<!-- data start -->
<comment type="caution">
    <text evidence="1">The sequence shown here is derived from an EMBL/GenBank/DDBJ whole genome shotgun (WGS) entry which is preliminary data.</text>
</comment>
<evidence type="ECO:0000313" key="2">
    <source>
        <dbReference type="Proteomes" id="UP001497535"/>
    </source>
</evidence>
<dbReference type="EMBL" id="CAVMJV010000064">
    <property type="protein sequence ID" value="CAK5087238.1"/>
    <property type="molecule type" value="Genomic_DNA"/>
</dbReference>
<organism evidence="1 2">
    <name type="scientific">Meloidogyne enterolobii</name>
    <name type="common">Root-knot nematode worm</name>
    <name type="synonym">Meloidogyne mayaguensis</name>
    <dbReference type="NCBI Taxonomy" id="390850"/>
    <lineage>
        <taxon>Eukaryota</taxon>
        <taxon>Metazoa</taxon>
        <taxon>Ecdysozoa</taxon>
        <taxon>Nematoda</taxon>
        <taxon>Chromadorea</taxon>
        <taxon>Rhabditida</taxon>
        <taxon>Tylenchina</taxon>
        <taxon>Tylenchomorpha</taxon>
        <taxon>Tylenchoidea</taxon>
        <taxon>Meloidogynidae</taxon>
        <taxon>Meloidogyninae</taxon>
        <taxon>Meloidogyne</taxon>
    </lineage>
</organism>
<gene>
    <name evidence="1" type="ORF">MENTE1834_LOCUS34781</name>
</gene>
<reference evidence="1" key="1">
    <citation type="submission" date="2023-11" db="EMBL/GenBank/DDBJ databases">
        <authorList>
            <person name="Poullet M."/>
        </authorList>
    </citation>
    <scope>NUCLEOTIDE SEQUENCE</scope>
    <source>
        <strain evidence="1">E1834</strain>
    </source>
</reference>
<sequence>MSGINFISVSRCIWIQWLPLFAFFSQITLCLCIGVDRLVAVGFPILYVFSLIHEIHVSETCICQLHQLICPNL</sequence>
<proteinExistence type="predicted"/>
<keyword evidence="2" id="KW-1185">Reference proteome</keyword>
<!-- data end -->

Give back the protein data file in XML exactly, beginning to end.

<comment type="caution">
    <text evidence="1">The sequence shown here is derived from an EMBL/GenBank/DDBJ whole genome shotgun (WGS) entry which is preliminary data.</text>
</comment>
<evidence type="ECO:0000313" key="2">
    <source>
        <dbReference type="Proteomes" id="UP001497535"/>
    </source>
</evidence>
<dbReference type="EMBL" id="CAVMJV010000064">
    <property type="protein sequence ID" value="CAK5087238.1"/>
    <property type="molecule type" value="Genomic_DNA"/>
</dbReference>
<organism evidence="1 2">
    <name type="scientific">Meloidogyne enterolobii</name>
    <name type="common">Root-knot nematode worm</name>
    <name type="synonym">Meloidogyne mayaguensis</name>
    <dbReference type="NCBI Taxonomy" id="390850"/>
    <lineage>
        <taxon>Eukaryota</taxon>
        <taxon>Metazoa</taxon>
        <taxon>Ecdysozoa</taxon>
        <taxon>Nematoda</taxon>
        <taxon>Chromadorea</taxon>
        <taxon>Rhabditida</taxon>
        <taxon>Tylenchina</taxon>
        <taxon>Tylenchomorpha</taxon>
        <taxon>Tylenchoidea</taxon>
        <taxon>Meloidogynidae</taxon>
        <taxon>Meloidogyninae</taxon>
        <taxon>Meloidogyne</taxon>
    </lineage>
</organism>
<gene>
    <name evidence="1" type="ORF">MENTE1834_LOCUS34781</name>
</gene>
<reference evidence="1" key="1">
    <citation type="submission" date="2023-11" db="EMBL/GenBank/DDBJ databases">
        <authorList>
            <person name="Poullet M."/>
        </authorList>
    </citation>
    <scope>NUCLEOTIDE SEQUENCE</scope>
    <source>
        <strain evidence="1">E1834</strain>
    </source>
</reference>
<sequence>MSGINFISVSRCIWIQWLPLFAFFSQITLCLCIGVDRLVAVGFPILYVFSLIHEIHVSETCICQLHQLICPNL</sequence>
<proteinExistence type="predicted"/>
<keyword evidence="2" id="KW-1185">Reference proteome</keyword>